How I Make Time for My Own Projects
Finding time between work and family for things that matter to me.
Someone recently posed the following question on Twitter:
People with young families:
What’s your key to focusing on side projects when working at home?
I’m fine on work but after work, it’s family time in one way or another, so how do you balance?
Getting up early is an integral part of my day, but most of that deep focus time is spent on work that I’m being paid to do — not my own personal projects.
And the person who posed this question is absolutely right: kids are somewhat all-encompassing. They constantly demand attention, no matter what the age. Sure, my older kids are more self-sufficient than the 4-year-old but finding chunks of uninterrupted time to focus on myself is something that I have to be intentional about.
Almost by accident, we started some habits when my oldest son was very little: fiercely guarding naptime and bedtime.
To this day, all of the kids are “tucked in” by 7:00 p.m. The older kids retreat to their rooms to do their own thing, and the 4-year-old actually goes to sleep. Sometimes the older kids have homework, but they’ll work on their Chromebooks on their own. We have parental controls on the Chromebooks and their Alexa devices to turn off at 8:00 p.m. so that they don’t stay up all hours.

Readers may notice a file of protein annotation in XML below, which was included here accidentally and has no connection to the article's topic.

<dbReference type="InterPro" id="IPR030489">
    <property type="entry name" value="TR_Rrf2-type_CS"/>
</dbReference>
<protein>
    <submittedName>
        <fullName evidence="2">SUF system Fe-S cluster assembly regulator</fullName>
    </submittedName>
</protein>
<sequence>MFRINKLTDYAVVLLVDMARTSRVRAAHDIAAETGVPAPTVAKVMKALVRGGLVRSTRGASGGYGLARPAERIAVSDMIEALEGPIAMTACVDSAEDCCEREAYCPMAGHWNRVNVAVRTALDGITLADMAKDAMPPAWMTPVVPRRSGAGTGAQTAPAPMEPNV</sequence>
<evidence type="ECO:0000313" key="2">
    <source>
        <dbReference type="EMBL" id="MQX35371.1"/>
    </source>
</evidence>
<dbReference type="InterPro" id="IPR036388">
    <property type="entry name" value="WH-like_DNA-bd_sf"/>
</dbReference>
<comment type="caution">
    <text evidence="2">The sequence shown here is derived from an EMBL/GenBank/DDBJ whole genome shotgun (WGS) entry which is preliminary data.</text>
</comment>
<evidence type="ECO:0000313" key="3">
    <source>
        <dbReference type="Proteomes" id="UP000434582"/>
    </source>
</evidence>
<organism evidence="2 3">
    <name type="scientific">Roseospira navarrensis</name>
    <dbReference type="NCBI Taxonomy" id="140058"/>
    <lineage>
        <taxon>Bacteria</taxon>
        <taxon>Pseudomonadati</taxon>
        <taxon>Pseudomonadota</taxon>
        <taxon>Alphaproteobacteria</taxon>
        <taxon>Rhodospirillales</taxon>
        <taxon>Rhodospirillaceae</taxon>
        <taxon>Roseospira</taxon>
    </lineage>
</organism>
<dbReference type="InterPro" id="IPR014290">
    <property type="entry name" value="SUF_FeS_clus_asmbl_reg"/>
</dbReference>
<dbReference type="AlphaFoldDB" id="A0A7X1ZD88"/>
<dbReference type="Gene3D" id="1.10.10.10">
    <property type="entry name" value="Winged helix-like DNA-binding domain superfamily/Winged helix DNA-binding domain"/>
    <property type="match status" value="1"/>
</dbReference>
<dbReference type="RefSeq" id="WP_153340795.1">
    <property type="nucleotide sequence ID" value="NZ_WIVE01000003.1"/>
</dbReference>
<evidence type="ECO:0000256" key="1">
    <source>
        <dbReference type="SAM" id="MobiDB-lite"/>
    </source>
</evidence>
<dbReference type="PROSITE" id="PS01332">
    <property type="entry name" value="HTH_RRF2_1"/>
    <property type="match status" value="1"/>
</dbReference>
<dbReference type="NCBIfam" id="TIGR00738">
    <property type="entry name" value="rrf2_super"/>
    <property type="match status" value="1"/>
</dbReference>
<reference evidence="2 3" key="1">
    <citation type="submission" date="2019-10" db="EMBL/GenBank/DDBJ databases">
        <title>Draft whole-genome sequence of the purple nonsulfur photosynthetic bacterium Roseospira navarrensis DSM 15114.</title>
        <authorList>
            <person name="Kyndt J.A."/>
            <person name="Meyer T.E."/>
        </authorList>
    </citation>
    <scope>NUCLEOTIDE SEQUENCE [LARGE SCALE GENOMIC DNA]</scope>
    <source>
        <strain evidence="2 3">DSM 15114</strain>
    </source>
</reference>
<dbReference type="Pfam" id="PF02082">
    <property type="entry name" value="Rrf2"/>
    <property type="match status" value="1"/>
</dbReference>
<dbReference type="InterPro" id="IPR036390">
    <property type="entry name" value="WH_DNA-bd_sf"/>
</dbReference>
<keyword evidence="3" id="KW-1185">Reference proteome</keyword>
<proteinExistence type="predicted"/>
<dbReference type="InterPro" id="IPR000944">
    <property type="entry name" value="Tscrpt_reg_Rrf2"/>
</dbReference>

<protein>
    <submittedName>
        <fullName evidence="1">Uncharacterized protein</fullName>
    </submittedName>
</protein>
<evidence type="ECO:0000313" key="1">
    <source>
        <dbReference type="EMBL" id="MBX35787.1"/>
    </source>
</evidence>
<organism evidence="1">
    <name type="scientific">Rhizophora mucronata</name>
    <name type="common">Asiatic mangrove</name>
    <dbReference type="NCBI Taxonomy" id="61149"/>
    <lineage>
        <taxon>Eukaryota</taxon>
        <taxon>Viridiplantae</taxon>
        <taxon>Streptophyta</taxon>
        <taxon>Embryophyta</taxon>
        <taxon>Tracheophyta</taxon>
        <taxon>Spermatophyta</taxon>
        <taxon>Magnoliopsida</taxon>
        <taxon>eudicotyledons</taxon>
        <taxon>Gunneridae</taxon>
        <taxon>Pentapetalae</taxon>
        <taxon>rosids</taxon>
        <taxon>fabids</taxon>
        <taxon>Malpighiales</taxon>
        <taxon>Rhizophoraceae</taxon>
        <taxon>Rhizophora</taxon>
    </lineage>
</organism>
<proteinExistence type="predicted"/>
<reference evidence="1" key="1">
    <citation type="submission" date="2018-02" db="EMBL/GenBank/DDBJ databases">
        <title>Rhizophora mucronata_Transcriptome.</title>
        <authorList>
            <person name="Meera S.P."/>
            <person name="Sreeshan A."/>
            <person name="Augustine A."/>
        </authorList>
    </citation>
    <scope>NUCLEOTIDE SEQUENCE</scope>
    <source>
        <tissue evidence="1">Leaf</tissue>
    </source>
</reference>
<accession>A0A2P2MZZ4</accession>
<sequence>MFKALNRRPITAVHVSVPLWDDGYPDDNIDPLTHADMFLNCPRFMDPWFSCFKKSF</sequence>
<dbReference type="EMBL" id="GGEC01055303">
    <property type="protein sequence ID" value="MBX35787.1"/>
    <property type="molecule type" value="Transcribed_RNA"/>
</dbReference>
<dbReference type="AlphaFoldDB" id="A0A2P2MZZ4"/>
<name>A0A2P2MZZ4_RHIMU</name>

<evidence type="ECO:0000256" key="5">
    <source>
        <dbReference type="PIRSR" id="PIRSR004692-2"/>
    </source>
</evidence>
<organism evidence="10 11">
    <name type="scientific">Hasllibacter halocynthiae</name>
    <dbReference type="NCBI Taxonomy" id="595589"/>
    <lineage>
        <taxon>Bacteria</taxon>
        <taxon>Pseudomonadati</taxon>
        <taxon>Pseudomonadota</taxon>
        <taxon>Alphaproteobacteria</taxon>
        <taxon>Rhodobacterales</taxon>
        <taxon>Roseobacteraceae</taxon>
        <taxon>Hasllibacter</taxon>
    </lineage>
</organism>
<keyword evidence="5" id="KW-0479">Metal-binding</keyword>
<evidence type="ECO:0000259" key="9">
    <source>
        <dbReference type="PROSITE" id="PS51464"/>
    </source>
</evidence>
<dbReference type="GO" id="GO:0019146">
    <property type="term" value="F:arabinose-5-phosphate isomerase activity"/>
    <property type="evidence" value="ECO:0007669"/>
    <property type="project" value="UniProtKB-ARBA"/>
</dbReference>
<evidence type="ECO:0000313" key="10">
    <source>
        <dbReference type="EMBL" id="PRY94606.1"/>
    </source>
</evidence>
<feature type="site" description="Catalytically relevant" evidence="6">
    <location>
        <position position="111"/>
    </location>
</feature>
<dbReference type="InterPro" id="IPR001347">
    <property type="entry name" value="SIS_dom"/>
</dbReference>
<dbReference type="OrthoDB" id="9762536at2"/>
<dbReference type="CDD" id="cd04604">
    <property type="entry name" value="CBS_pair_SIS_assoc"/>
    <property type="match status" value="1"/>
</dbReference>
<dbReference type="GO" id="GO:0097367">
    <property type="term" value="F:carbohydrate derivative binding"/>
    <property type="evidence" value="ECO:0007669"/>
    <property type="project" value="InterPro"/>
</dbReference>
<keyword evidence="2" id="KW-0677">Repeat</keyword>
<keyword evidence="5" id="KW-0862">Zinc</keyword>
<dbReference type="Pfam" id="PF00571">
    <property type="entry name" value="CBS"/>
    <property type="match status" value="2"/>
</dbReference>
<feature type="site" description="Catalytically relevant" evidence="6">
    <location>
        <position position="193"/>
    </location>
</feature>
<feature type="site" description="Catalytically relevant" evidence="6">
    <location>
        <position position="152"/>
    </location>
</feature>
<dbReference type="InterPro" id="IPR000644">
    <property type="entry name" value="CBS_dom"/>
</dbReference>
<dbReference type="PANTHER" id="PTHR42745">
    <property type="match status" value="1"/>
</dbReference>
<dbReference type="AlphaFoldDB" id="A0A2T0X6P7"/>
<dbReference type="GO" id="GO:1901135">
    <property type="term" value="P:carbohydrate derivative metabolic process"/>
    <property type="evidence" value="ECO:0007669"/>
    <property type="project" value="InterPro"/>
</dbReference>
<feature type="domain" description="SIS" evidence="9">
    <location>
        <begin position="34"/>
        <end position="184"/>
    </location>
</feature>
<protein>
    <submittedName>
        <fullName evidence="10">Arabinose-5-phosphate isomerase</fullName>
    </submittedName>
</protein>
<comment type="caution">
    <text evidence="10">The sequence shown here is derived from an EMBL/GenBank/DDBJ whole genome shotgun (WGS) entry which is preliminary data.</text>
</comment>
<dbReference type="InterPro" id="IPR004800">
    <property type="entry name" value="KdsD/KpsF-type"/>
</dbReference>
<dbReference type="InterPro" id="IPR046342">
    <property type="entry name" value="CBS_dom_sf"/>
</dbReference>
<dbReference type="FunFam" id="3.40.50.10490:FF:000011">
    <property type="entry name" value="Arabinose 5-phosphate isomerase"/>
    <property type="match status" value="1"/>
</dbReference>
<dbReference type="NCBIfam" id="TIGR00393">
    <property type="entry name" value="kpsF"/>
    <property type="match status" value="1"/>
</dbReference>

Then, on weekends, we have “quiet time” from about 12:00–3:00 p.m. Both Saturday and Sunday. We eat lunch, and then everyone goes into their own spaces. The 4-year-old rarely naps anymore (much to my chagrin) but because this is our routine, she’s used to playing quietly in her room for the duration of this time. The older kids will sometimes nap but often listen to audiobooks, read, or go to our backyard and play.
Because of these habits, I have some built-in time every day for myself. I can work on my own projects — whatever makes me happy — in the evenings or during quiet time. My kids like the downtime as well.
A big caveat to this is that my kids are not involved in activities that require a lot of scheduled participation. They’ve done after-school clubs, usually only one or two days per week. Never anything that demands practices that go late into the day or have weekend commitments.
And this works for us. The kids have learned to balance participating in things they enjoy along with time alone. Whenever something new comes up, the older kids think through what it means to give up some of their “free time.”
I like working on personal writing projects. I like doing ancestry research. I like naps, and I like time to watch something brainless on Netflix. By having this routine, I know that there is always some downtime waiting for me.